Dublin IVF Breakthrough
RESEARCHERS at University College Dublin have made a major breakthrough in the development of IVF treatment for infertile couples.
It is hoped that the discovery will lead to a higher rate of successful pregnancies and a lower number of multiple births for couples undergoing IVF treatments here and abroad.
The UCD team found a way to measure the potential success rate of the embryo before it is transferred back into the woman's womb.
University College Dublin doctors hope their discovery will help the selection of potentially successful single eggs which will increase the chances of pregnancy succeeding and reduce multiple births.
The scientists have discovered that the fluid surrounding the egg within a woman's ovaries holds metabolic information that can improve predictions on which embryo is more like to lead to a successful pregnancy.
Dr. Lorraine Brennan, of the UCD Conway Institute and one of the authors of the study, explained how they analyzed samples of this fluid around immature eggs before they were retrieved for IVF.
They found significant differences in the fluids from women who successfully achieved pregnancy after IVF.
Couple Dies Within 1 Hour
A CO. Limerick woman who died within an hour of her beloved husband was buried beside him last week.
Elizabeth “Lizzie” Goff, a native of Ballingarry, passed away in St. Brigid’s hospice in Kildare just an hour after her husband Denis died five miles away in Naas General Hospital.
“Daddy didn’t know she was in the hospice or that she was dying but obviously they were that united they must have known,” their daughter Elizabeth Browne said.
The last time they were in each-other’s company was on February 21 at their home in Curragh View.
“It was Pancake Tuesday. I remember that night when they were going to bed she caught him and just hugged him and kissed him as if it was the last one. She said to him, ‘See you in the morning Denis.’ and he just said, ‘I hope so,’” Elizabeth recalled as she prepared to bury her parents last Tuesday.
Such was the popularity of the couple that thousands of people paid their respects at the removal on Monday night and again at the funeral at St. Brigid’s Church at the Curragh Camp where Denis’ long service to the army was marked with military honors.
The devoted couple was buried side by side in St Conleth’s Cemetery in Newbridge, Co. Kildare.
Hanging Flab Help
A DONEGAL man who saved his life by shedding 182 pounds has made a desperate appeal to the health minister for help to remove “shocking” bags of loose skin hanging from his body.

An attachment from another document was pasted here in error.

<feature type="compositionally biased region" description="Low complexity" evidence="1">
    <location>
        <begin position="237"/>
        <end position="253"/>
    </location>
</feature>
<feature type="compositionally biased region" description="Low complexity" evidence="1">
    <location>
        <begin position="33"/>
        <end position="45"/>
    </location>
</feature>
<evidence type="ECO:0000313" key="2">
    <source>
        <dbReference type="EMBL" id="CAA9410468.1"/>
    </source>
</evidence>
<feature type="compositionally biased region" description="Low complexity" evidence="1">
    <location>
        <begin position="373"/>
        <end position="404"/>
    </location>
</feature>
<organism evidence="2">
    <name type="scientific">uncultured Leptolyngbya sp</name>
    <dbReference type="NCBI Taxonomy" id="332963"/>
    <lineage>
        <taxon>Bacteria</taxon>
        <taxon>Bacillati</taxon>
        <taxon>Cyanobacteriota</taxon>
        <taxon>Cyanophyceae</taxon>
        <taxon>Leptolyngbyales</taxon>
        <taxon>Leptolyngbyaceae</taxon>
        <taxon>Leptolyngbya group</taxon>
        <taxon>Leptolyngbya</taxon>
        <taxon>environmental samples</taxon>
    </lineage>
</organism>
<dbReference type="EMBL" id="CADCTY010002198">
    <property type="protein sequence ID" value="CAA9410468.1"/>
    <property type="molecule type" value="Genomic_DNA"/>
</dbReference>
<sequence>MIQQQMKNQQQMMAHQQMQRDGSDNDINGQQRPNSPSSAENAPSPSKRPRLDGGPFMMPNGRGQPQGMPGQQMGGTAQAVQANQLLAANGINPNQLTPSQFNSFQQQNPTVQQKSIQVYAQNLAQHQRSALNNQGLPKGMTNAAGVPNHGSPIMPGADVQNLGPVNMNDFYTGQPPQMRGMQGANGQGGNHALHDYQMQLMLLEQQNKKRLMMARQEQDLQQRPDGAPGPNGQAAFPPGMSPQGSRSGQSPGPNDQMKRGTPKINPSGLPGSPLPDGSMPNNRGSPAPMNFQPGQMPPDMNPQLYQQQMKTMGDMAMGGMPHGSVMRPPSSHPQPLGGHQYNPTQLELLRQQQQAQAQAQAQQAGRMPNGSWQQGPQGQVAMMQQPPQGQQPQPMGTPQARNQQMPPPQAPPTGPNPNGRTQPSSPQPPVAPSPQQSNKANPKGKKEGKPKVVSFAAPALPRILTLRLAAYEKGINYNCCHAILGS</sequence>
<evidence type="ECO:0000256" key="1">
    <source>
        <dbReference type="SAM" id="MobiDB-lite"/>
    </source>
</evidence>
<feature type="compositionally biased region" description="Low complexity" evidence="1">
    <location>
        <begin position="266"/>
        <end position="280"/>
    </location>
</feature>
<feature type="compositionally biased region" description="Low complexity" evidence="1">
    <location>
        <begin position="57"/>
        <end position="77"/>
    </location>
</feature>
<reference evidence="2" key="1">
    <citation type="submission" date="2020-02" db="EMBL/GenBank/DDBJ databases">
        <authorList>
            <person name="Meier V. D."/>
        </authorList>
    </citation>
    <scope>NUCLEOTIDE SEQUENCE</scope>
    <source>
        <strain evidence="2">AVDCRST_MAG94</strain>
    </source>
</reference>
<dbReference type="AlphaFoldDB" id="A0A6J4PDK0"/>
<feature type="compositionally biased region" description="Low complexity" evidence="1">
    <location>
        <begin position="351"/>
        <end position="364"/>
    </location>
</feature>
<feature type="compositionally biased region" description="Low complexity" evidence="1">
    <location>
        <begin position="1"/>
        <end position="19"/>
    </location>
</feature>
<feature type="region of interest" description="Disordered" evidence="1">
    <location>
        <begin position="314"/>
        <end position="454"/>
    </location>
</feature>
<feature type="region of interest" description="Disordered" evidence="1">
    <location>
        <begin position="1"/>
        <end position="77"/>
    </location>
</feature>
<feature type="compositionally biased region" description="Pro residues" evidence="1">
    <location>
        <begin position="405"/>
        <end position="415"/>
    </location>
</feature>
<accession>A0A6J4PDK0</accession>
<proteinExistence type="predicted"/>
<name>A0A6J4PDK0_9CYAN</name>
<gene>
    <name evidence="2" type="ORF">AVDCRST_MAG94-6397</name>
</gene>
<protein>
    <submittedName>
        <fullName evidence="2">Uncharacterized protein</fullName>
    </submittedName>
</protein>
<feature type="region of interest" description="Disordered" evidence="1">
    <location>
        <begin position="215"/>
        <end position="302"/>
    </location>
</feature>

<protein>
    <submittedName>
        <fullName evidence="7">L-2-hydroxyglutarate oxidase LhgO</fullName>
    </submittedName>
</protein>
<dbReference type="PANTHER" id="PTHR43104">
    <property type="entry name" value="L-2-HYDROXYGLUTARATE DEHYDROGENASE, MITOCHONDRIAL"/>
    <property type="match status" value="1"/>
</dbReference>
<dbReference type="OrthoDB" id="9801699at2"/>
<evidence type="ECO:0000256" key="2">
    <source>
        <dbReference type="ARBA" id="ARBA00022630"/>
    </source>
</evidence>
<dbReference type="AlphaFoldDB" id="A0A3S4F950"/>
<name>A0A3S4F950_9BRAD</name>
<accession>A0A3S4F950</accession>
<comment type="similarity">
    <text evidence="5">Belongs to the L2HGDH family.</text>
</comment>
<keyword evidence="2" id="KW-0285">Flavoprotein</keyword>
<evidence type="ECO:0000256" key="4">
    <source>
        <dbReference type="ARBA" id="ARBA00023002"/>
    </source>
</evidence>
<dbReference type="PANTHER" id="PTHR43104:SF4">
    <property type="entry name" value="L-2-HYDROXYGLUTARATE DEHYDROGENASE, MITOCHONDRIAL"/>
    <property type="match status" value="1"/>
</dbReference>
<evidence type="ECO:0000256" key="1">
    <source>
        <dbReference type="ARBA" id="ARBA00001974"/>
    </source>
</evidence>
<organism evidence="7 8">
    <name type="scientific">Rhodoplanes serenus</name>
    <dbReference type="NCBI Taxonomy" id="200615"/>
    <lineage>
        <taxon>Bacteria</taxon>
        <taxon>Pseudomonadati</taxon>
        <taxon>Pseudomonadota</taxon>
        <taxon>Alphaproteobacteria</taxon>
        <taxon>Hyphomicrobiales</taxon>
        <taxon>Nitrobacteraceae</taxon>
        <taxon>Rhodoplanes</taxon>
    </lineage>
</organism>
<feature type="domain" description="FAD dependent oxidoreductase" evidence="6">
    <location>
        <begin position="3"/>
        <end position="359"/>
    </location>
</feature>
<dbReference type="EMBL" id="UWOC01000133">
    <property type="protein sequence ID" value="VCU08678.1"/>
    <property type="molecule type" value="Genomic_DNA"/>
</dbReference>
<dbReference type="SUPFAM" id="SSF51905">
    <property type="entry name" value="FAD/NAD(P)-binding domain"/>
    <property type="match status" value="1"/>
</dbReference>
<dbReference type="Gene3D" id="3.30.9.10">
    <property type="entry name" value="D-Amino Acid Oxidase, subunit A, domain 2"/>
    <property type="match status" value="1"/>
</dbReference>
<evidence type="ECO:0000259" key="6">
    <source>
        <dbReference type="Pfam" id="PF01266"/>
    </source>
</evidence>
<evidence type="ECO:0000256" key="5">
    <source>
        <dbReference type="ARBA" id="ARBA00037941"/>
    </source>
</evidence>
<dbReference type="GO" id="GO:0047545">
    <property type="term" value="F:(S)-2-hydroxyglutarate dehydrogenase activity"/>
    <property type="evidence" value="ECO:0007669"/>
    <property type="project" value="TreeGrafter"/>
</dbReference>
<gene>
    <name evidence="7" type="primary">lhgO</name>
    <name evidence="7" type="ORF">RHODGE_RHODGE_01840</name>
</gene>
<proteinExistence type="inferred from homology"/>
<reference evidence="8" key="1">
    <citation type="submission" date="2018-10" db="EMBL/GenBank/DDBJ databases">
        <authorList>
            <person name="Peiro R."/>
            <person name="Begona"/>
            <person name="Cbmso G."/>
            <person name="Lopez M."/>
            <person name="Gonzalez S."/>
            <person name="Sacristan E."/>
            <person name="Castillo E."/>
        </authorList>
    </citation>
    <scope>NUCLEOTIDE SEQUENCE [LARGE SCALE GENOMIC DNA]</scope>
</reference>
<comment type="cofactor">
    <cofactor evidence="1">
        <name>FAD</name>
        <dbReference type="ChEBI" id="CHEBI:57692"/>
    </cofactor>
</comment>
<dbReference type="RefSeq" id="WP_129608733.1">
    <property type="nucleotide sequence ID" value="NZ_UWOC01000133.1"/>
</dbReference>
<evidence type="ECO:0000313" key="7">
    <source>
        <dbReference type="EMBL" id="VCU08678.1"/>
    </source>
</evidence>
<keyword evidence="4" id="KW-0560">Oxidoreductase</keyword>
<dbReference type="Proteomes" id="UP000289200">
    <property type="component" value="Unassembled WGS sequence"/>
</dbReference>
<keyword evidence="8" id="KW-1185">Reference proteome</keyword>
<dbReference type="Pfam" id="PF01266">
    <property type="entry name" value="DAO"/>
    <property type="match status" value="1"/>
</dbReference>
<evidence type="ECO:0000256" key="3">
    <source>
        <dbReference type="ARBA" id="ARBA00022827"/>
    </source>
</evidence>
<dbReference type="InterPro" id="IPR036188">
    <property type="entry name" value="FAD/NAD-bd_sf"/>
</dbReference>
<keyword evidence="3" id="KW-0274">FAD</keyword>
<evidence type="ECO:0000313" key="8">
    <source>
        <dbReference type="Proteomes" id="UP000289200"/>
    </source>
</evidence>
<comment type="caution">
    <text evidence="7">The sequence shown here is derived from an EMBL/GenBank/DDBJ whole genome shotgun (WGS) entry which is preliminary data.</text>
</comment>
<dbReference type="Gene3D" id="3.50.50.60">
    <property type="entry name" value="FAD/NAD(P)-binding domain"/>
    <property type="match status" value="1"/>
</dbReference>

At 336 pounds, Damien McLaughlin, a native of Derry living in Burnfoot, embarked on an inspirational regime of weight loss after doctors told him he would die from heart failure. His heart was a ticking time bomb, he suffered from asthma, fluid retention and was prescribed 13 tablets a day before his children gave him a gift of gym membership for Father’s Day in 2010.
He had initially been offered gastric band surgery on the National Health Service (which automatically qualified him for body lift surgery) but declined, vowing to beat the bulge all by himself.
Spurred on by family and friends, the 41-year-old married father of two transformed his lifestyle and lost an incredible 182 pounds in just 13 months. Such was the amount of body fat he cast off, he dropped three shoe sizes and shrunk by more than two inches.
Now weighing just 147 pounds and with his serious health fears behind him, McLaughlin is fuming at the health service’s refusal to remove his sagging bags of loose skin. He’s already saved NHS money by refusing gastric band surgery but can’t foot the £20,000 body lift surgery bill himself.
He believes the decision to deny him the surgery sends out the wrong message. “People are not given the incentive to lose the weight themselves. The way I saw it, I put the weight on so it was up to me to take it off. I did it, but now I’m totally unsightly -- I have bags of skin hanging off my body. I’ve toned it as much as I can but it’s still shocking for people,” he said.
Call to Ban Gum
TRIM Tidy Towns's battle against chewing gum has received a huge boost with the arrival of a Nilfisk Gum Buster machine.
Trim hit the national headlines in January when Councilor Gerry Reilly suggested that chewing gum be banned from the town during a council discussion about the problem of gum on local streets and the expense involved in removing it.
Trim had just been named as Ireland's Tidiest Town in Irish Business Against Litter (IBAL) anti-litter league, and Reilly suggested that Trim could become the first town in Ireland, or indeed Europe, to ban gum, which is the most expensive and time-consuming form of litter to remove.